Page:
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Судебные дела / Зарубежная практика  / Morgan L. Lucid and Mary J. Lucid v. Commissioner., United States Tax Court - Memorandum Decision, T.C. Memo. 1997-247, Docket No. 22933-95., Filed June 2, 1997

Morgan L. Lucid and Mary J. Lucid v. Commissioner., United States Tax Court - Memorandum Decision, T.C. Memo. 1997-247, Docket No. 22933-95., Filed June 2, 1997

24.06.2008  

Morgan L. Lucid and Mary J. Lucid v. Commissioner.

United States Tax Court - Memorandum Decision

T.C. Memo. 1997-247

Docket No. 22933-95.

Filed June 2, 1997.

Harry J. Kaplan, for the petitioners. Steven Walker, for the respondent.

MEMORANDUM FINDINGS OF FACT AND OPINION

GERBER, Judge: Respondent determined income tax deficiencies for 1990 and 1991 in the amounts of $20,334 and $49,727, respectively. Respondent also determined accuracy-related penalties under section 6662(a) 1 of $4,067 and $9,945 for 1990 and 1991, respectively. The issues for our consideration are: (1) Whether, in 1990 and 1991, petitioners were engaged in an activity for profit pursuant to section 183(a); and (2) whether petitioners are liable for accuracy-related penalties under section 6662(a) for the 1990 and 1991 taxable years.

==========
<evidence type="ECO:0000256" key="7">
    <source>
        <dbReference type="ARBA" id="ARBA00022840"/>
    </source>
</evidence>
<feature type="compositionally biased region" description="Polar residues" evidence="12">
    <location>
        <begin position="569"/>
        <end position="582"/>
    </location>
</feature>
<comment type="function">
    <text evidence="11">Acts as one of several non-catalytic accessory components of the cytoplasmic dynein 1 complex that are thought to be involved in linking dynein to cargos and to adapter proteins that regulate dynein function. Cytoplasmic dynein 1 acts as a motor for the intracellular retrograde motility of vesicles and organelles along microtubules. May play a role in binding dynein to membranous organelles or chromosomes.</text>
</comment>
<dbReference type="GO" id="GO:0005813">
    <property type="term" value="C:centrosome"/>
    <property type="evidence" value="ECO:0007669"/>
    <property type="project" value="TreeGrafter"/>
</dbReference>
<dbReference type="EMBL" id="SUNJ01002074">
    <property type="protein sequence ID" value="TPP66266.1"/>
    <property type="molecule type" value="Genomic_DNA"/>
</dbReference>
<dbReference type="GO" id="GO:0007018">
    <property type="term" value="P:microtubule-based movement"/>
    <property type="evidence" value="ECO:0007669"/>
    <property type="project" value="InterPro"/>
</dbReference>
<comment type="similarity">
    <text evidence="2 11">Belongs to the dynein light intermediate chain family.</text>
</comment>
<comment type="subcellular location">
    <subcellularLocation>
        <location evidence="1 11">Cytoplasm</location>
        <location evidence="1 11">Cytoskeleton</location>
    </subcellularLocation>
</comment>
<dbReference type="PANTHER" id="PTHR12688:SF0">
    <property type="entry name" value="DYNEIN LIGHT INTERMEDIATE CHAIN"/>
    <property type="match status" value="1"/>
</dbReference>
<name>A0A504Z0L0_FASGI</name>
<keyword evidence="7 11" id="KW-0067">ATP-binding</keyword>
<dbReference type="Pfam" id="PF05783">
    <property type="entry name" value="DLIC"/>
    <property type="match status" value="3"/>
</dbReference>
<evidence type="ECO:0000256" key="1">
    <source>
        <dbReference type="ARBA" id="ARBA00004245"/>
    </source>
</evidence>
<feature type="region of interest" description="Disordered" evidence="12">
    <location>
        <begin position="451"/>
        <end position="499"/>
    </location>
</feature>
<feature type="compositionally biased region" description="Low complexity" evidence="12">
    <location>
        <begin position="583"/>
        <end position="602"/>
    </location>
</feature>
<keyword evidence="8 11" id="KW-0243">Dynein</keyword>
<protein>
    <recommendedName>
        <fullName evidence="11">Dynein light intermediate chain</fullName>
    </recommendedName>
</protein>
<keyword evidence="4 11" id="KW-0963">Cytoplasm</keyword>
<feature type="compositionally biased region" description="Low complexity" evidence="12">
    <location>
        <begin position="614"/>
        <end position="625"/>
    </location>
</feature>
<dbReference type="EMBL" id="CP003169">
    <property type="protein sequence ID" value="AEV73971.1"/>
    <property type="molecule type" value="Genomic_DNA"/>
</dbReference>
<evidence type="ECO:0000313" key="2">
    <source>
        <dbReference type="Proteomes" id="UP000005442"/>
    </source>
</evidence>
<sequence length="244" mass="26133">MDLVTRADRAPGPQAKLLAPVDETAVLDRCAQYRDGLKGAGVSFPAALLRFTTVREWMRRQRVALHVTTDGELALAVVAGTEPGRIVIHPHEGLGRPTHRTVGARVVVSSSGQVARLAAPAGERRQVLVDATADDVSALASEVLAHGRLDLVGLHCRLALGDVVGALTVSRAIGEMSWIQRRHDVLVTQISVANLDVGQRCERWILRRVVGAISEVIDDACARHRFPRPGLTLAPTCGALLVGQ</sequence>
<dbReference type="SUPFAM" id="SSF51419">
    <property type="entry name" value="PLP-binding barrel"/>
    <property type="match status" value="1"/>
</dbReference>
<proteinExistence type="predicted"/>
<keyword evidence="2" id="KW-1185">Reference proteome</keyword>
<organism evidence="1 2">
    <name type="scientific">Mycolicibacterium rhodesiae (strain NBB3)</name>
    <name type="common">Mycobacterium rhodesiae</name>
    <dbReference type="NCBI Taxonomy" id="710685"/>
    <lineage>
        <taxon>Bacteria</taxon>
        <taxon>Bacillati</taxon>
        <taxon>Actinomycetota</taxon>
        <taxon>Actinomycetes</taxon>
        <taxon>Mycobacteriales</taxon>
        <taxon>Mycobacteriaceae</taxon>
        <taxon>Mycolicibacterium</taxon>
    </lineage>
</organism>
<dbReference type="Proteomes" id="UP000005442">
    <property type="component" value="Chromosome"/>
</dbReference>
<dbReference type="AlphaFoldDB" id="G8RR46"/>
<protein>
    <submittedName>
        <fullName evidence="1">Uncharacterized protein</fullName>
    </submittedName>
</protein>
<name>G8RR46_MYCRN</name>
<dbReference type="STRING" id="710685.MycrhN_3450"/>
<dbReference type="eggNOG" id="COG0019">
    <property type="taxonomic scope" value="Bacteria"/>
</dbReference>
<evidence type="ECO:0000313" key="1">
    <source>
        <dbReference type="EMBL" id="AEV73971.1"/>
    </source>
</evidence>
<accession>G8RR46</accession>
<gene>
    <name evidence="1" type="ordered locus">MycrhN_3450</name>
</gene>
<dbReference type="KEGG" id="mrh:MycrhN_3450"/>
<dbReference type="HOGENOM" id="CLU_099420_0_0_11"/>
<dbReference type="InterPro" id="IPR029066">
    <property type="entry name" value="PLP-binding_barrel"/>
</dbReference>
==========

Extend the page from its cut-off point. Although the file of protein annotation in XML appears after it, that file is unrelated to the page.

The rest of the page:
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1 Unless otherwise indicated, all section references are to the Internal Revenue Code in effect for the taxable years in issue, and all Rule references are to the Tax Court Rules of Practice and Procedure.

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FINDINGS OF FACT 2

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2 The parties' stipulation of facts and exhibits is incorporated by this reference.

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Petitioners resided in Fresno, California, at the time the petition in this case was filed. Morgan L. Lucid (petitioner husband) was a full-time plastic surgeon, and Mary J. Lucid (petitioner wife) was a full-time psychotherapist licensed in California until her retirement on June 30, 1986.

Petitioner husband is an experienced sailor and served in the Navy during World War II. Petitioner husband has had navigation experience with a sextant and the Geographical Positioning System. He has taken courses in navigation, metal welding, and meteorology. Petitioner husband has also made engine, radar, and radio repairs, and was a certified scuba diver and licensed ham radio operator. Petitioner wife is an experienced sailor and has taken courses in meteorology, coastal navigation, ham radio, and first aid. Petitioner wife has also lectured on subjects including cruising at sea, provisioning, watch scheduling, cooking at sea, rescue equipment and its use, safety at sea, and stowing a yacht.